“In the dusk of twilight, as the light of London’s street lamps became bolder against the saffron sky, Thereza Ambrose, a girl of nineteen, was sinking out of life…”
Remembrances of an old world never fell far back for Chaplin. As an artist on the search for inspiration, it was the past he mined for his films, never the present, nor the future unless to pointedly critique it. That Dickensian childhood of his haunted him time and again, and in his old age, would come to define his definition of ‘beauty’. In his later years, Chaplin was known to prowl the streets of South London in anonymity. Once in the ’70s, actor Michael Caine did the very same thing – and he ran into Chaplin, both reminiscing about the places and cobblestones that defined their childhoods. Footlights is the story of that world.
Limelight, Chaplin’s great love letter to the music halls of his youth, began as Footlights, an enriching novella full of the imagery and uninhibited prose you would expect from the most sensitive filmmaker of the day. Even in his seminole films, there’s a profound sense of poetry in Chaplin’s title cards. “A picture with a Smile – and perhaps, a Tear”, “Tomorrow, the birds will sing”, “The Woman – whose only sin is Motherhood”, “Buck up – never say die. We’ll get along.” Clearly, Chaplin scrutinized language to bleed out as much vivid tenderness as possible. Now with the whole literary form at his disposal, his visual imagery becomes the things of themes, descriptions, and feelings.
It’s the story of Terry Embrose, a beautiful, nineteen-year-old dancer whose pain is erased by the arrival of Calvero, once a great stage clown, now a has-been drunk. He nurses her and saves her from her personal demons, only to realize Calvero’s own lack of confidence betrays his whimsy. In its romance of both characters and places, Chaplin places emotions on the sleeve. On one hand, his prose is saved for the thoughts of his characters, unless he wants to remind us of the beauty of Soho London, which he will then describe in perfect, nostalgic detail. His love of place is so much more evident than his love of the story – the West End comes alive in its turn-of-the-century sublimity.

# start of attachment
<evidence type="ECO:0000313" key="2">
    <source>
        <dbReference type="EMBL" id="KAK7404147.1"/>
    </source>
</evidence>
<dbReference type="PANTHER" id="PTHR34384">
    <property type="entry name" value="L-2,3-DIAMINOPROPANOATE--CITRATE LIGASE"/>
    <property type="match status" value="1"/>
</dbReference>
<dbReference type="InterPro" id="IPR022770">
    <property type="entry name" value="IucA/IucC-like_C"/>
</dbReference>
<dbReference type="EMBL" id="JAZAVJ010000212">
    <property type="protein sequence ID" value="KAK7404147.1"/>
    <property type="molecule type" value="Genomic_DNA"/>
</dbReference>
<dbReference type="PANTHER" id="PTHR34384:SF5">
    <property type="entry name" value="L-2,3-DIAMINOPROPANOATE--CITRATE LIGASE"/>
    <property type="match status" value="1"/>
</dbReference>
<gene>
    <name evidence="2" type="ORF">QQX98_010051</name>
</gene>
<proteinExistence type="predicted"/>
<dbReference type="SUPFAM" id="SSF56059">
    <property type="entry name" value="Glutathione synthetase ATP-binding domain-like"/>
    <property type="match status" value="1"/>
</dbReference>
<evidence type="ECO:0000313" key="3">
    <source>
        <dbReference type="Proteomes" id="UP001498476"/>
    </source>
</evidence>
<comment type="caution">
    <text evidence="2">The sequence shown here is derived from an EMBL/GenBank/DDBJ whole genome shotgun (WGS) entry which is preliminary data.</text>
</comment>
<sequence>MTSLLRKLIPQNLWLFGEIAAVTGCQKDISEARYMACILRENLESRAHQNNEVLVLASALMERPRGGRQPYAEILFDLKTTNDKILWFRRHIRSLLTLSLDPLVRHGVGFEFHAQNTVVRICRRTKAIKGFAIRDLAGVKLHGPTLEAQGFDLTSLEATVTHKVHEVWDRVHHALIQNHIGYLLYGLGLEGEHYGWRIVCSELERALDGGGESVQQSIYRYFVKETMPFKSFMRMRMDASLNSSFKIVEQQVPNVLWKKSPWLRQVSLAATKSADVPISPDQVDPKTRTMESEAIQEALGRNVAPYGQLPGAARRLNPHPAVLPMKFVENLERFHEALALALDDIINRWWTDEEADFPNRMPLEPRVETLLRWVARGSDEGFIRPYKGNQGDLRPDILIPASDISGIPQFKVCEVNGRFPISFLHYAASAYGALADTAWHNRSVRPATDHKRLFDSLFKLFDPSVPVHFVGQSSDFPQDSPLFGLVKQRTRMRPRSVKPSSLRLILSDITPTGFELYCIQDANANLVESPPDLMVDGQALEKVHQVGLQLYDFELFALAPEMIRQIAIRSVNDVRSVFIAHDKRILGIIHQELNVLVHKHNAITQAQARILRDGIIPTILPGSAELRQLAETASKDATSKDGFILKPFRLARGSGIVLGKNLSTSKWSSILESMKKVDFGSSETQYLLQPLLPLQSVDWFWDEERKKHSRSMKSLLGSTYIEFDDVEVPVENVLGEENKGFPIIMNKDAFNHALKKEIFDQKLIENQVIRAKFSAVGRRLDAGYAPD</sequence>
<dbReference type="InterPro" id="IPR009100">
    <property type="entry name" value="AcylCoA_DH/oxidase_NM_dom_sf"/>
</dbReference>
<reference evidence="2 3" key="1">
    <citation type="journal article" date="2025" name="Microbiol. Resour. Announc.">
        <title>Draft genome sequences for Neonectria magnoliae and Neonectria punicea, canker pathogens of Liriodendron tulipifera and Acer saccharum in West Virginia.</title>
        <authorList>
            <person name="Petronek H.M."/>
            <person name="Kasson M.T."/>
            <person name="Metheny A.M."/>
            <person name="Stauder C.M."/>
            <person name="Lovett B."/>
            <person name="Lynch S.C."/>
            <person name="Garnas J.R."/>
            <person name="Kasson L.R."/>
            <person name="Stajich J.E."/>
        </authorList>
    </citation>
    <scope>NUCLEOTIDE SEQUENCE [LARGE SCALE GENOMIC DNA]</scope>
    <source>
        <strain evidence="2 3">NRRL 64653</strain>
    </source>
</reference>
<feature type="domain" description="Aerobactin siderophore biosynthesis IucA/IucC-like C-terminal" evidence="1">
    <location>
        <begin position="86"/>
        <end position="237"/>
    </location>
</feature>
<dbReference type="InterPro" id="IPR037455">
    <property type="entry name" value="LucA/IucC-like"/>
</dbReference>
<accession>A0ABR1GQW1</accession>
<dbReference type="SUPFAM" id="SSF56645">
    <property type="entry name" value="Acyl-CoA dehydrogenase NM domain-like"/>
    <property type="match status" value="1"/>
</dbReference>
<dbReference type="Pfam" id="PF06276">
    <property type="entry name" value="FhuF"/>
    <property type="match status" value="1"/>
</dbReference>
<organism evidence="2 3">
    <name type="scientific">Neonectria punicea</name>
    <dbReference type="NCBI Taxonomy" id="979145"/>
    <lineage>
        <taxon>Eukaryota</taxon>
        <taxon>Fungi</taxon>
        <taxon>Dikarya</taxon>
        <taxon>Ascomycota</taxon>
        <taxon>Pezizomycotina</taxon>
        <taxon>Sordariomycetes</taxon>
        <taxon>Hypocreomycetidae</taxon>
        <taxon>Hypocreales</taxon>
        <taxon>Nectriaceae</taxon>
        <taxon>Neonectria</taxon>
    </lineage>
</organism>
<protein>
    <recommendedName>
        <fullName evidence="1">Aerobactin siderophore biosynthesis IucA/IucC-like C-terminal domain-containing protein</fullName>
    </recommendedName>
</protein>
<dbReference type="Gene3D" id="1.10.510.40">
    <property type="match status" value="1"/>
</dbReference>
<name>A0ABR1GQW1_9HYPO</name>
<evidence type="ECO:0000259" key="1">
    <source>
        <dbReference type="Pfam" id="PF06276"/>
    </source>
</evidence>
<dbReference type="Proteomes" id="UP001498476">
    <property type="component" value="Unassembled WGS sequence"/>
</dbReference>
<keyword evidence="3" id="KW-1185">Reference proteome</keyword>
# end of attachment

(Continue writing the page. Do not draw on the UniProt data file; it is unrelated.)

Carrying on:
“I believe I’m dying,” he murmured wearily. “But then – I don’t know … I’ve died so many times.”
The phrasing is lyrical, the words almost balletic. They never strain, nor do they stretch, but descriptions jump and bounce along to the next moment and characters react with lighthearted affection that, even in dark moments, never toils away in gritty despair. Footlights may be the most tonally-consistent adaptation of literature to film. It’s the most illusionistic display of the filmmaker’s mind at work, transcribed from lyrical waxing to awe-inspiring mise-en-scène. It’s openly tender, it’s wholly Chaplin.
Although it is out-of-print, you may find Footlights in Charlie Chaplin: Footlights with The World of Limelight, available now on Amazon. I found my copy at Larry Edmunds Bookshop in Hollywood.